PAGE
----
In 2013, the Institute of Medicine (IoM) should have had that knowledge, but instead, they referred to those same crimes that were known to the FDA Counterfeit Drug Task Force from the early 2000s to justify their conclusion that “Tracking pharmaceuticals through the global distribution chain with unique serial numbers is a good defense against criminal infiltration.” The report made no mention of the sea change in the operation of the U.S. supply chain that resulted from the change in buying practices of the big wholesale distributors in 2006/2007 (see ”Well-Intended Report Calls For Global Track & Trace Of Pharmaceuticals”). The IoM had the opportunity to look at the problem realistically by focusing on the results of that change (at least for the U.S.), but instead they fell back on the opinions and guesses about the problems that existed in the U.S. a decade earlier. Of course, the U.S. Drug Supply Chain Security Act (DSCSA) was enacted shortly after the IoM issued their flawed report.
We should not expect solutions based on theories about an outdated reality to solve today’s real problems. Serialization of drugs in the United States will not likely result in a measurable increase in the safety of patients, but it will cost a whole lot (and yes, keep you and me employed!). But that’s just based on opinion too (see “Illegitimate Drugs In The U.S. Supply Chain: Needle In A Haystack”). Hopefully an educated one. Once the high cost/benefit ratio becomes more apparent, is it possible that even the DSCSA could be rolled back? Probably not. That would take an admission of poor analysis. Instead, we are likely to do what Italy and Turkey have been doing: declare success, and don’t publish any proof of the impact on counterfeiting.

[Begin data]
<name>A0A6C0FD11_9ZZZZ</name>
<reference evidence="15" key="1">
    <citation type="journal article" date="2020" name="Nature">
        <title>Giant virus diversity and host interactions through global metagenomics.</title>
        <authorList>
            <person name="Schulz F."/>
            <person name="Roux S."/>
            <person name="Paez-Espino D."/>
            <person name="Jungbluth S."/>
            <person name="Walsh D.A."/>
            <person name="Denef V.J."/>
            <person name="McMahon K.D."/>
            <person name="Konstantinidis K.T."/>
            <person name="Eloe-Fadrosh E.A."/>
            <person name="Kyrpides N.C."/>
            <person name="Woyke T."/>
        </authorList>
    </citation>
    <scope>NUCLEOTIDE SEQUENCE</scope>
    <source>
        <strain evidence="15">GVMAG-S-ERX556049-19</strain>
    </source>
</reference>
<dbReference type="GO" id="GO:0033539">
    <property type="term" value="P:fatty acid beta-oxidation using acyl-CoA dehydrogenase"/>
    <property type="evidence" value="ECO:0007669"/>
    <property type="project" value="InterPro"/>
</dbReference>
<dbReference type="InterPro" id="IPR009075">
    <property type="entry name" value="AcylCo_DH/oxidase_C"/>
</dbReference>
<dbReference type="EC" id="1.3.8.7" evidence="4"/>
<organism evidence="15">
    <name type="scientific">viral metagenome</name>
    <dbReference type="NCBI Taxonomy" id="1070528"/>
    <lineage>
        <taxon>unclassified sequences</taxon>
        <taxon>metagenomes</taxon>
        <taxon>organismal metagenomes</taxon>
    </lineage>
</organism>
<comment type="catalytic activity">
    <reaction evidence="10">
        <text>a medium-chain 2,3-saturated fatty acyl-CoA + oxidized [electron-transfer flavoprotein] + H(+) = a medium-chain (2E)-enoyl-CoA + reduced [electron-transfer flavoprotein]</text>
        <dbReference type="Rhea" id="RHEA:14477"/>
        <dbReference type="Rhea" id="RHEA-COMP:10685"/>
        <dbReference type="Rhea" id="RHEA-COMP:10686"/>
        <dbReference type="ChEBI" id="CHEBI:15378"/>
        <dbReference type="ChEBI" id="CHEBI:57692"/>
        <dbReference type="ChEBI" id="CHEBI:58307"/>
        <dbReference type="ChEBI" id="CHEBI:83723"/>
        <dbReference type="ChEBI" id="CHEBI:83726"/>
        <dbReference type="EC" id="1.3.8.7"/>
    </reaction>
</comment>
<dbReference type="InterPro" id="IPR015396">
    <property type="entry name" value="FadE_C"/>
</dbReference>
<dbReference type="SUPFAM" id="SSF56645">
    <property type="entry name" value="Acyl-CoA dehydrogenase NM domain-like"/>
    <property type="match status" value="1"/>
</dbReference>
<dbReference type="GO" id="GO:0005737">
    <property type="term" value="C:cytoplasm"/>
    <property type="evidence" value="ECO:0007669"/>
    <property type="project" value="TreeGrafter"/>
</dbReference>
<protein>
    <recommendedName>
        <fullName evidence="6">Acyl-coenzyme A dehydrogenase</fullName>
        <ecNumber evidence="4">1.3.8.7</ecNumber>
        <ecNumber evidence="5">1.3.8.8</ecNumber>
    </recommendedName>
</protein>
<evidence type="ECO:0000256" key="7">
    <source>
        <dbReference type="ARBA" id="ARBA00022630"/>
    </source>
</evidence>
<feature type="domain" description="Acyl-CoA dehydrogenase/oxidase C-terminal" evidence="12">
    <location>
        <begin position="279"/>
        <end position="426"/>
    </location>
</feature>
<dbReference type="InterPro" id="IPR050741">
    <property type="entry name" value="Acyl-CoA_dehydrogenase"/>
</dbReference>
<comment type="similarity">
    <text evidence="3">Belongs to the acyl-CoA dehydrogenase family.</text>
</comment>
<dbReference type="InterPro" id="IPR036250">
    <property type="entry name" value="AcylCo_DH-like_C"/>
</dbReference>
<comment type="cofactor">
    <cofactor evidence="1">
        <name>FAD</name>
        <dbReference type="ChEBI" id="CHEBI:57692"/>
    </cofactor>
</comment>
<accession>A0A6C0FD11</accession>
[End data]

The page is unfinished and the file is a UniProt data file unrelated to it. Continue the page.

REST OF THE WORLD
The U.S. is rich enough to absorb the cost of serialization and view it as just another thing we have to do to sell product, but that might not fly in less wealthy countries. Brazil recently suspended their burdensome pharma serialization and tracing regulation and is about to publish a new, (hopefully) less burdensome regulation. If that new law is found to have a higher than expected cost/benefit ratio—not because the costs are so high, but because the benefits cannot be documented, making the ratio go to infinity—will they keep it? Hard to say, but in light of China’s apparent action, the odds have probably decreased a little. What about India? Will they ever finally enact the domestic serialization regulation they’ve been discussing for the last year? Will that proposed regulation in Russia make it beyond the pilot that is expected next year?
Is this the beginning of a new trend?